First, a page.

When I saw Curtis, I knew that I was destined to be with him. Having always been a fan of English Bulldogs and their mannerisms, I was certain that he was going to be the perfect dog. I envisioned lazy days spent on the couch, relaxing outside in a hammock in the shade, and enjoying time spent with my non-active bulldog. Let me tell you, Curtis couldn’t be farther from the stereotypical bulldog. He only lies on the couch after a long day of running, jumping, searching for bones, and flopping in every mud puddle he can find.
For a normal bulldog, the unwillingness to stand up after a long nap isn’t a reason for concern. Neither is a small limp after sleeping. “Perhaps he is just sleeping on one side and his leg has fallen asleep” I told myself. A week went by, one day he would limp on his back right leg, and the next day he would limp on his back left leg. At this point, I was certain that it was something to do with sleeping. I figured that whatever side he slept on would simply be sore or weak when he woke up. I felt convinced in my diagnoses. I bought him new beds, put a heating pad on the couch for him to lie on, and massaged his leg hoping it would help alleviate whatever was bothering him.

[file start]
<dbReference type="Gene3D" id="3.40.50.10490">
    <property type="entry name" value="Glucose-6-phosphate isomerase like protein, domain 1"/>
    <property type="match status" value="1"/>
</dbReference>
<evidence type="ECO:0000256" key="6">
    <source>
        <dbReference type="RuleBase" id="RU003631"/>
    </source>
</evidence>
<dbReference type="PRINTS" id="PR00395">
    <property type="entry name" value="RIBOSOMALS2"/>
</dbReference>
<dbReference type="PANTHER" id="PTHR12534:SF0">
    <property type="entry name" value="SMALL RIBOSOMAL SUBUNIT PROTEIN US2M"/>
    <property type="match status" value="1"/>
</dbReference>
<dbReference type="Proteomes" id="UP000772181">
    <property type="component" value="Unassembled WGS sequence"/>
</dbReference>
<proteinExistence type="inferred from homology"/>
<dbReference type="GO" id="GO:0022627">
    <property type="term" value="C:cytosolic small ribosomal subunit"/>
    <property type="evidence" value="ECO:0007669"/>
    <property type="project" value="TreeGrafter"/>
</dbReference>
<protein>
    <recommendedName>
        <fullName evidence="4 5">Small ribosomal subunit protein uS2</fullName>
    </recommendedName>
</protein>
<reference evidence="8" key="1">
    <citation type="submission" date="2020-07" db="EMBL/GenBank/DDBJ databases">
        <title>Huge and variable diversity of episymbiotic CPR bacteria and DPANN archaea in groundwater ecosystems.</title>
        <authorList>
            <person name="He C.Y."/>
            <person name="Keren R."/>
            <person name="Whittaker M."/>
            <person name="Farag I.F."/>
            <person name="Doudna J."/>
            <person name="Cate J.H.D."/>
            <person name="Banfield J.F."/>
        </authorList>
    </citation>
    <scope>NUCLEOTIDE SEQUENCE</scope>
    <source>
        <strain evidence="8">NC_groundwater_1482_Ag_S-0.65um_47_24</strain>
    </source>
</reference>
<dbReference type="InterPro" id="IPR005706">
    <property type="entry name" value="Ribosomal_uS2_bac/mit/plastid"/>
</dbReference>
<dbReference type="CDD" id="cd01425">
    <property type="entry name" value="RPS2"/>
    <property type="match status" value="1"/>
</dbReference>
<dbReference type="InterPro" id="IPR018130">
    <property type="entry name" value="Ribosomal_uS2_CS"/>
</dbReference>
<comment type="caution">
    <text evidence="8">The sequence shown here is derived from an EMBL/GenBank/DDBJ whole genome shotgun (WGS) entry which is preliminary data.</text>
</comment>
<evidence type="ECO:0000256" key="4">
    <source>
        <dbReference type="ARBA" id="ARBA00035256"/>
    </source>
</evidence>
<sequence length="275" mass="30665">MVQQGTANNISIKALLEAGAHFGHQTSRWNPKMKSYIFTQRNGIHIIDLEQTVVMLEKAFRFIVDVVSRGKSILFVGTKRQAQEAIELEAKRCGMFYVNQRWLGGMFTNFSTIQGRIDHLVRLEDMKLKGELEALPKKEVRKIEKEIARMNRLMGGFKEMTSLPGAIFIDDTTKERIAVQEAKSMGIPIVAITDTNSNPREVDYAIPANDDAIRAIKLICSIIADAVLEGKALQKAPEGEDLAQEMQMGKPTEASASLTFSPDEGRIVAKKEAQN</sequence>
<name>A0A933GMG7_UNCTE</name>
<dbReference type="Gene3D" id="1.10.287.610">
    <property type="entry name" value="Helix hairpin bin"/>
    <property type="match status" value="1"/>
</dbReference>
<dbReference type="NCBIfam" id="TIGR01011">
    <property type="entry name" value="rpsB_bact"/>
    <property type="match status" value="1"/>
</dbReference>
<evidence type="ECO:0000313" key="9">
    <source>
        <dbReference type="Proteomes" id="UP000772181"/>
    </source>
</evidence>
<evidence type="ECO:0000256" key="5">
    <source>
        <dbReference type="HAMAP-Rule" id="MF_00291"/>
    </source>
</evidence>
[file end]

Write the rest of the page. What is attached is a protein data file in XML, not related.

After a week of watching my once-active boy limp around, things got worse. Being outside was once Curtis’ favorite thing, and now he didn’t even want to get up to go to the bathroom. I’d force him to get up and make his way outside, sensing that something more was wrong. You know the look your pet will give you sometimes, and without saying a word, they let you know something is wrong? He gave me that look. Letting me know that he had tried his best to fight through the pain, but whatever was bothering him was simply too much.
I called St. Charles Animal Hospital (SCAH) to let them know that Curtis wasn’t doing well. Still convinced that it was something to do with sleeping, I told the receptionist what I thought was wrong and she scheduled us for an appointment right away. As I drove to the appointment with Curtis right beside me in the passenger seat, I never once thought that just 30 minutes later Dr. Neuman would tell me that not only had my dog ruptured his ACL, but he had actually ruptured both of them. Talk about a hopeless feeling as a dog owner, being told that your best friend has been hobbling around for the past two weeks on two back legs that are no longer able to support him.
Immediately, Dr. Neuman shifted his focus from finding the problem, to fixing it. He gave me multiple options for surgery. Some of the options were procedures he performed, and he even gave me options that would need to be performed by other doctors. Dr. Neuman wasn’t worried about his practice or making sure I chose SCAH to treat the injury; He wanted me to make the best choice for my pet regardless of how it affected him. He explained to me the ins and outs of each option, taking time with me and making it seem like he had not another responsibility in the world except to make sure I was informed. He drew me diagrams and gave me information regarding all potential treatment options, allowing me to know everything there was to know before I made my decision.